Most of the fandom were cheering over the fact that Steven was breaking gender norms, but here’s the thing. Steven is a ten-year-old kid who lives in a town filled with people who love him unconditionally. Steven is a friend to everyone so I wasn’t surprised that the people of Beach City weren’t laughing at Steven dressed up like a girl. He’s performing a cheesy pop song in the most innocent way and to everyone in Beach City, Steven is special to them. In real life, a ten-year-old boy cross-dressing and performing a cheesy pop song would send the pundits on both sides screaming their usual party lines. I’m not saying that crossdressing in and of itself is all bad or all good. I’m just saying that boys dressing up as girls is something that happens and there’s a time and a place for it.
Doctor Who is considered a family show more than a straight-up children’s series. There are lots of references in the show that only adults will get, after all, such as the Doctor playing the intro to “Pretty Woman” in the most recent episode.
SPOILER ALERT! IF YOU HAVEN’T SEEN “THE MAGICIAN’S APPRENTICE” YET, WATCH IT NOW BEFORE YOU CONTINUE READING!
But one thing I noticed about Doctor Who as a whole is that there’s always a theme about choices and consequences. In a show centering on time travel, the characters always get themselves in situations where a choice affects everything. The best example is in the Classic Doctor Who episode “Genesis of the Daleks.” Episodes similar to that have appeared in the new series such as “”Journey’s End,” “The Beast Below,” and “Kill the Moon.”
In the most recent episode “The Magician’s Apprentice,” The Doctor is faced with a choice similar to that of “Genesis of the Daleks.” Does he save the life of a child who would later grow up to be his worst enemy? Unfortunately, that question hasn’t been answered yet. Instead, the episode centers on the Doctor running away from his problem in the most spectacular manner. It’s not until his friends finds him and are put in danger that The Doctor is finally faced with the choice. What he decides will be shown in the next episode.
So what did I learn from these shows? For one thing, growing up means that there is a time and a place for everything. As Will Duquette told me, “Being adult: taking responsibility for yourself, and contributing willingly to the wellbeing of the household in which you reside according to your means and skills.” I still live with my parents and part of that means being considerate of them. I’m not in college with the freedom to be wherever I want and do whatever I want. But I also realized that this will prepare me in case I ever decide to have a family of my own someday. There’s a time to act proper and a time when you can relax and eat popcorn for breakfast.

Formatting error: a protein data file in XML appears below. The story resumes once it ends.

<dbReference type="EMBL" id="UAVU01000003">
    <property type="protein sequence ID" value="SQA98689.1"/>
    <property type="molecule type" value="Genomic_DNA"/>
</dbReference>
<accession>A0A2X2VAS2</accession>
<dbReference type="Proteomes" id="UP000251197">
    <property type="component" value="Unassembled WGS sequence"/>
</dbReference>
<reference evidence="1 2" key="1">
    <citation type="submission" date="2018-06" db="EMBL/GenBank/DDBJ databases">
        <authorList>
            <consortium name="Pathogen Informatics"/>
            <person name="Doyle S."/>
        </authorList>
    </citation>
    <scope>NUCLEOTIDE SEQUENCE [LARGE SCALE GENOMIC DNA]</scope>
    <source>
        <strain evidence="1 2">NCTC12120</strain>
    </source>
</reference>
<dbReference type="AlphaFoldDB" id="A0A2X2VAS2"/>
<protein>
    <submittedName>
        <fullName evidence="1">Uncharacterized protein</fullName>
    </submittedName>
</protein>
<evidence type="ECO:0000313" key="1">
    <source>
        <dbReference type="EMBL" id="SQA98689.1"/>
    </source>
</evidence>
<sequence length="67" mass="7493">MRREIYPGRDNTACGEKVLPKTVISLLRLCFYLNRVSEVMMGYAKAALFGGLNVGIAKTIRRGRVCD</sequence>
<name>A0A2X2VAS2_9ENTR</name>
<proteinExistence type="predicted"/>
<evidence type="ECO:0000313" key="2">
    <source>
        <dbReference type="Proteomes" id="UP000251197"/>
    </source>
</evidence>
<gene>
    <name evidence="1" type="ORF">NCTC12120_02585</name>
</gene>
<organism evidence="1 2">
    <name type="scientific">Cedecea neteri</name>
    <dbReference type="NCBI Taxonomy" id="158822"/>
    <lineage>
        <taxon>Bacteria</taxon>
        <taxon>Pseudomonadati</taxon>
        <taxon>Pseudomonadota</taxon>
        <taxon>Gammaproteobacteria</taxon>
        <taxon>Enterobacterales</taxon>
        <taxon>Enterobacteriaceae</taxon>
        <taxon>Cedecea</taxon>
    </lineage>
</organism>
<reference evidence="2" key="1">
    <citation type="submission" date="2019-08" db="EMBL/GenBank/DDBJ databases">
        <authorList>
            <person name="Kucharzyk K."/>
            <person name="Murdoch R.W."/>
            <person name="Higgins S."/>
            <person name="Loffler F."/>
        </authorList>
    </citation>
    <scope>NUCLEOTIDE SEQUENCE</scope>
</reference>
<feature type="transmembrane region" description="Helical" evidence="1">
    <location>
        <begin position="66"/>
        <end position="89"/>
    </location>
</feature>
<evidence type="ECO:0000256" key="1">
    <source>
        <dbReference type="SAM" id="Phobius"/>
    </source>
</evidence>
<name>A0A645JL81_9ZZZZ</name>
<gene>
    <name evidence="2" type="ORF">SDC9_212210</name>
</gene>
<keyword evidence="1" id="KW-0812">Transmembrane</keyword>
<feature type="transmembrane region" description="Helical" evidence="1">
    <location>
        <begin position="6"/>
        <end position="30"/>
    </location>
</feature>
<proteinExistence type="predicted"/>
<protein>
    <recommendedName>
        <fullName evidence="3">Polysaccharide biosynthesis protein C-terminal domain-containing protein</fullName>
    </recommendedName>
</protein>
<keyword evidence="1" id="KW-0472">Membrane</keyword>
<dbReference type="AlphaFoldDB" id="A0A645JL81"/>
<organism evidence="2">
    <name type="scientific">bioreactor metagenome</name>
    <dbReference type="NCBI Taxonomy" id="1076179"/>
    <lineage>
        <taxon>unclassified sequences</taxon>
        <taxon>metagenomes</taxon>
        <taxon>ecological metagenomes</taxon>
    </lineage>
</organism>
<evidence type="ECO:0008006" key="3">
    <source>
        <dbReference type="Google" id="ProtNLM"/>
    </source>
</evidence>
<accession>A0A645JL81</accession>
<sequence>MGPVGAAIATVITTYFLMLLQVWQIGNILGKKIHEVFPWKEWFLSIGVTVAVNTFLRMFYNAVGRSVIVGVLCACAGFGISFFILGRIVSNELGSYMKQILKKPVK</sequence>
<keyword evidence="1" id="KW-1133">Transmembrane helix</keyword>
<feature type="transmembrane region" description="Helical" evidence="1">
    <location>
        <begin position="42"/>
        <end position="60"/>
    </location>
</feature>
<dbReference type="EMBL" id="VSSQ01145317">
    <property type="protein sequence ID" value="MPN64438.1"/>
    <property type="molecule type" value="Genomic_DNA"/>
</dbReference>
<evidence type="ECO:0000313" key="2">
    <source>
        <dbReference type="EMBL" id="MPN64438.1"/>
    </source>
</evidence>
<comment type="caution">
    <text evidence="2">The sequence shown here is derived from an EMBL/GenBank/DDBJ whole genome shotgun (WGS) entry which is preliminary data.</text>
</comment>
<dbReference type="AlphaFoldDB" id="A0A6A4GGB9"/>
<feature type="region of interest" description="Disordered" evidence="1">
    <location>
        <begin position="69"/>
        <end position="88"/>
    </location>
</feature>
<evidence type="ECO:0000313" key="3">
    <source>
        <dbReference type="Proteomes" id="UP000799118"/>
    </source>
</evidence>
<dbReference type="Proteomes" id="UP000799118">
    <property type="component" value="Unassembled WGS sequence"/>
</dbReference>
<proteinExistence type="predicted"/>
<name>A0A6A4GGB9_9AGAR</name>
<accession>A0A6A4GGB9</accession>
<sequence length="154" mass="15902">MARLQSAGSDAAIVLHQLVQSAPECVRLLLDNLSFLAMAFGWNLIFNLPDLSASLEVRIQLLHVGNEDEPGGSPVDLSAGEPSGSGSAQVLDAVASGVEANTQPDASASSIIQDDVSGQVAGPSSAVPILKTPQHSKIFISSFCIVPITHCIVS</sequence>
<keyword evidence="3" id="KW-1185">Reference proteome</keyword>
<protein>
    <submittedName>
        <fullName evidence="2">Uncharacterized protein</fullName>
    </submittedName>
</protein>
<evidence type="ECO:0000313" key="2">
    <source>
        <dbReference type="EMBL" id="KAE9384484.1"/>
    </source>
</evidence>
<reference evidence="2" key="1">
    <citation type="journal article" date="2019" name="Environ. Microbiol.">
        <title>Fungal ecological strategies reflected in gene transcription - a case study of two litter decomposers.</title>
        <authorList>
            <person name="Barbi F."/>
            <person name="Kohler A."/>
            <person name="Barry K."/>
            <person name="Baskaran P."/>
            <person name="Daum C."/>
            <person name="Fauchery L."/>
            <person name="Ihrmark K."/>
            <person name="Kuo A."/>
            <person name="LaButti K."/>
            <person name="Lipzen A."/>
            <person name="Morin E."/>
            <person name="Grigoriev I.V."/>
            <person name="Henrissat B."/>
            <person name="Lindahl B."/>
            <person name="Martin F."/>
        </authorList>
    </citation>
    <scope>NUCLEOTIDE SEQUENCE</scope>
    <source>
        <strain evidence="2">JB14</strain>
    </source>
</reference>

I also learned that growing up doesn’t mean giving up what you love. Many of my grownup friends are fans of Doctor Who and I know that a lot of grownups like Steven Universe as well. Plus, children’s shows can prove to be as good as adult shows provided that they have the right writers, directors, and producers. A great example of this is the Japanese children’s show Kamen Rider Drive, which is about a police officer who ends up becoming a superhero. Unlike most superhero stories, however, the main character, Shin, chooses to be a cop first when it comes to dealing with human criminals as opposed to the monsters he usually fights. The show overall portrays competent policemen who do actual detective work and think logically instead of acting violently towards people. There’s enough drama here that could be so much darker if this was a show like Blue Bloods or Law and Order. But instead, the show is smart, keeping a somewhat lighthearted tone while still having great characters and plotlines.
So basically, when you grow up, you don’t have to become a lifeless, boring automaton. Acting your age can just mean letting yourself cry and then thinking things out in a logical matter. Emotions will still come, but bottling them up or ignoring them is just as bad as giving into them completely. Like what Mister Rogers says in “What do you do with the mad that you feel?,” you can stop and think about what to do about how you feel and find an outlet for feelings. Writing has been my main outlet, but something I found to be relaxing is coloring as well. Adult coloring books have become a trend and I’m planning to jump on that bandwagon myself.
The picture I’m showing here is a “shield” of The Hunger Games with the symbol of Rose Quartz, a character from Steven Universe in the center. I made this drawing with pastels. When I was creating this drawing, I found so much energy pouring out of my as I created something new. I don’t think artists will ever get over that kind of feeling. Because that feeling of creating something out of nothing connects us to God, even when we don’t even know it.
And I think that’s the best lesson we can all learn: What connects us to God and makes us better?
Photos from Girl Meets World, Steven Universe, and Doctor Who are copyrighted to their respective owners and are used for editorial purposes only.